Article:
I felt like I was waiting in line to get into Six Flags. Nathalie Graham
There were 137 confirmed cases of COVID-19 in University of Washington fraternity members as of Monday. When I got my own nostril’s swabbed on Tuesday, the firefighter administering my test remarked that he’d had dozens of frat boys in his line that day.
“I had them on their knees,” he laughed, joking about how they couldn’t stand the discomfort from the swab.
I’d decided to get COVID-19 tested that morning for kicks (also peace of mind).
Finding a testing site was easy. As of June 6, after nearly a week of George Floyd demonstrations, Seattle opened up testing to anyone who wanted to get checked out. Previously, only symptomatic people could get tested. Seattle’s sites—one in SoDo, one up in the north end on Aurora—are free and don’t require insurance. King County has a list of places to get tested, too, but some require appointments or doctor referrals or insurance. Both have drive-thru or walk-up options.
The appointment page for the Seattle sites was booked solid every time I checked it. The key is that some people fail to show up for their appointments so time slots free up throughout the day. I refreshed the page constantly. Sometimes a spot would open and close in the time it took for me to enter my information (the reason for the visit, name, birth date, insurance information if you have it). I felt like I was waiting to pounce on concert tickets.
Eventually, I secured a slot. It was in Northgate in 15 minutes. The site recommended that I show up 10 minutes beforehand (fat chance) and reminded me to bring my photo ID with my birthdate. I flew out the door, hopped into my roommate’s car, and raced up to the car emissions inspecting station on 120th and Aurora Avenue where the tests were being administered. “Baby Got Back” by Sir Mix-a-Lot was on the radio.
I was waiting in one of the four lines of cars when my heart sank. I’d grabbed the wrong bag and forgotten to bring ID (don’t tell the cops about this). Literally the one thing I had to bring. I dug around and found my long-expired UW student ID and hoped that would work. The woman who checked me in laughed a little and said, “It’s fine,” when I explained. She gave me the vial my swab would go in and the information to check my results 24 to 36 hours later. TLC’s “Waterfalls” was on.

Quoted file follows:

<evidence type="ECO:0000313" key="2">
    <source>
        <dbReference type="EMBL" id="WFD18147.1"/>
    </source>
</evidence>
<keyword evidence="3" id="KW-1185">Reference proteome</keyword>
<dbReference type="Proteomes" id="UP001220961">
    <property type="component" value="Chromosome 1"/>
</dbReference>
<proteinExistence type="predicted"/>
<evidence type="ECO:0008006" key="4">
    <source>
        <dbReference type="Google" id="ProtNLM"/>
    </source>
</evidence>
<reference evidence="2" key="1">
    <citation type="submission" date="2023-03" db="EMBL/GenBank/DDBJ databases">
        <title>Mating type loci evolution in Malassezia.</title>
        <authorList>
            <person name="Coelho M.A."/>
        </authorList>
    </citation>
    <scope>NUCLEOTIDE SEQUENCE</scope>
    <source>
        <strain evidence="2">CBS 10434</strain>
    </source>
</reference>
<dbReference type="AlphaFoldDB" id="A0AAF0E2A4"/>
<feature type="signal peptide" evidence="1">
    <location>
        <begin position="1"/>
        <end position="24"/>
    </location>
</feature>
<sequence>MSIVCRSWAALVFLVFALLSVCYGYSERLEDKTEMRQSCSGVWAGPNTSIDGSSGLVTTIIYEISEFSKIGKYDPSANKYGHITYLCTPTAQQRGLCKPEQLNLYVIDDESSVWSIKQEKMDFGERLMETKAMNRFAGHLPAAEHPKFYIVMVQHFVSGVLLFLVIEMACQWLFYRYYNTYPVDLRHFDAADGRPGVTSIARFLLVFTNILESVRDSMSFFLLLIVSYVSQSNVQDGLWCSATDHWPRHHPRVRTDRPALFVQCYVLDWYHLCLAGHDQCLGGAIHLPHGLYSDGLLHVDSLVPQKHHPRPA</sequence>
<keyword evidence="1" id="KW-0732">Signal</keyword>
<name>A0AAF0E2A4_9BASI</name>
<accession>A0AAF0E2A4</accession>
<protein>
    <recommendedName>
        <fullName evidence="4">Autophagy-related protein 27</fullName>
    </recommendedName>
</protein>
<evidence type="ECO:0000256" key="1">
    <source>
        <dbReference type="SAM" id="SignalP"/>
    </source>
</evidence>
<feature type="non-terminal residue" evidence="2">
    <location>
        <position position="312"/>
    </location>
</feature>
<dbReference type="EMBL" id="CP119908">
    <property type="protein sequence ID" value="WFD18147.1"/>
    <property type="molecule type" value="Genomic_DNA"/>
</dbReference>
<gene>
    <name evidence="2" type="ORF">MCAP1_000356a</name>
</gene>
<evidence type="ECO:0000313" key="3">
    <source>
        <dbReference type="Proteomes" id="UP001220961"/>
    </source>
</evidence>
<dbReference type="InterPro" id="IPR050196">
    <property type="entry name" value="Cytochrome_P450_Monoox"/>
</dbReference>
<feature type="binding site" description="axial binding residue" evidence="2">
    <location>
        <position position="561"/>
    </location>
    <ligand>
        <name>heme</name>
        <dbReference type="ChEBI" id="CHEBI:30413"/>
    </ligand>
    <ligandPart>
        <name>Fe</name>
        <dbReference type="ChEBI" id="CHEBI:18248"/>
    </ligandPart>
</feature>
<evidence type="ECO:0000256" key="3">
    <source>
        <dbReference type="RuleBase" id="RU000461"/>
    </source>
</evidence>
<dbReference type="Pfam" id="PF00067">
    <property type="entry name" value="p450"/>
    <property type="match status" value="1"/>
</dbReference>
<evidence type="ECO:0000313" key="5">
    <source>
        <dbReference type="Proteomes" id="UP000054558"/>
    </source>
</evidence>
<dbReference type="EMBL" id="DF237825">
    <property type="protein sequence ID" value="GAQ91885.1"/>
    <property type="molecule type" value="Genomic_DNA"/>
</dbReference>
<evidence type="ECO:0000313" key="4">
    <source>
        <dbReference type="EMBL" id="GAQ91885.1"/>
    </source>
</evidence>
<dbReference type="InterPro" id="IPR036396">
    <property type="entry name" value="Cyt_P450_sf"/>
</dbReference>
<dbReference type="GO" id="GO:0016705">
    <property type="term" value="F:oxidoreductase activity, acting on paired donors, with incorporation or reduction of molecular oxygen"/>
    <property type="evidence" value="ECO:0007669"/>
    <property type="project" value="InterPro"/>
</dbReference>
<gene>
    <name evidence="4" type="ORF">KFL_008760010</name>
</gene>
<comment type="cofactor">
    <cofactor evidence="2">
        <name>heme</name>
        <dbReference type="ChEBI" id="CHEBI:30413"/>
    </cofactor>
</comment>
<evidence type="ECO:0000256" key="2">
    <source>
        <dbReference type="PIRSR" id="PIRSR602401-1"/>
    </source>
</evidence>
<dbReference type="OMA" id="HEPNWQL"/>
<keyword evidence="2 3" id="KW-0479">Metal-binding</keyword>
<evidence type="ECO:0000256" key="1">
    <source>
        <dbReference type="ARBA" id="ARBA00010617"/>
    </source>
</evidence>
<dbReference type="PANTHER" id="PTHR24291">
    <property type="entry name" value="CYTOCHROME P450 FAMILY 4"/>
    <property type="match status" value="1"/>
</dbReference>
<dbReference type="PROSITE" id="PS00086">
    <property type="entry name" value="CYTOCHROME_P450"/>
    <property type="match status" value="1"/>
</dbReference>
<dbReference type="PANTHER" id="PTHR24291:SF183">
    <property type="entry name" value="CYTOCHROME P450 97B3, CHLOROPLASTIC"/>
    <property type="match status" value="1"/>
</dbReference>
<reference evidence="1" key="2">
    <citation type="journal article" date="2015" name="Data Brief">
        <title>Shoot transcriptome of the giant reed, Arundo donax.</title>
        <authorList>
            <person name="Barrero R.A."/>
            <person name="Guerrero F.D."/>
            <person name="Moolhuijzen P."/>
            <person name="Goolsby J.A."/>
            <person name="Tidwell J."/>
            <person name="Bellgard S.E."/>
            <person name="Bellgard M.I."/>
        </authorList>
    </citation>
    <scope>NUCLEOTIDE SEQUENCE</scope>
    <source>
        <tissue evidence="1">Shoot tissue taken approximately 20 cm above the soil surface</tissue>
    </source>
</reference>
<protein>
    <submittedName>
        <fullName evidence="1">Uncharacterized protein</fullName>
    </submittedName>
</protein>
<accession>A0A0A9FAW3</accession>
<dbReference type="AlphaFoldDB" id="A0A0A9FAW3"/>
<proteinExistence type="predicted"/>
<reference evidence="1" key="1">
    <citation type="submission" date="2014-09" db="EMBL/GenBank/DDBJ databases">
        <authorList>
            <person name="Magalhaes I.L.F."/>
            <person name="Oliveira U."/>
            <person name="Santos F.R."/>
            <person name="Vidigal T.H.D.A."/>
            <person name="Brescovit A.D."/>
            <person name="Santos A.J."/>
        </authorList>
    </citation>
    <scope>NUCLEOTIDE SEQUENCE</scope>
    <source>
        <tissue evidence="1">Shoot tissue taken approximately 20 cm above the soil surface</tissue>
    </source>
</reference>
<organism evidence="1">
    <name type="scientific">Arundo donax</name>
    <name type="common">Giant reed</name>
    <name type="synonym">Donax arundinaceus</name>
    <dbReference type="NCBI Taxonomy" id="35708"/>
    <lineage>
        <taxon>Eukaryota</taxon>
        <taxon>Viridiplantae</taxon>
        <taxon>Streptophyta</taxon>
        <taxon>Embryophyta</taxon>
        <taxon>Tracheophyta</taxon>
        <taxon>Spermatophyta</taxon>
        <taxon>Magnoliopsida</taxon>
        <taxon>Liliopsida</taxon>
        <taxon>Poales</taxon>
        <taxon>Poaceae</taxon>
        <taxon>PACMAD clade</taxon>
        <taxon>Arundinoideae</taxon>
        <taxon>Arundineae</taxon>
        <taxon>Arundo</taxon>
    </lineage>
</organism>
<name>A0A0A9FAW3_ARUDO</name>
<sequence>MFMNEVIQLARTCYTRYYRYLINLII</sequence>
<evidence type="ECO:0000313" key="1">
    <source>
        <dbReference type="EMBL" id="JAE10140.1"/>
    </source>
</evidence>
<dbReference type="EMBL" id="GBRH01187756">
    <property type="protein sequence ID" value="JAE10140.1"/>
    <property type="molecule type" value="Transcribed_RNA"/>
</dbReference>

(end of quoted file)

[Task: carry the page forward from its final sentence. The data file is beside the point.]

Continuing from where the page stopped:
Finally, test time. A kindly firefighter decked in personal protection equipment, who called me “dear” in a way that warmed my heart, had me tilt my head back and to the side. “Are you ready? This is going to be so much fun,” he said, handing me a tissue. “Some people cry.”
He eased the thing into my nose, twisting and turning it as he went. Eminem’s “Lose Yourself” hummed in the background. It was a feeling like I had to sneeze but pinchier. I could feel it in my ears. Every time he’d turn one-way tears would eke out of my eyes. Then the same thing happened in the next nostril.
“You’re tough!” the firefighter said. I told him I’d tell my dad he thought so. Even though it looked like my brain is about to be sucked out with a straw, it wasn’t bad.
Overall, the process took me about an hour, and it took me 30 hours to get my test back. Both the wait time for the test and the results were on the longer end, according to other people I know who have been tested. I’ll blame the wait on post-Fourth of July panic or the Greek Row hotspot.
Either way, I’m COVID-19 negative and chilling now.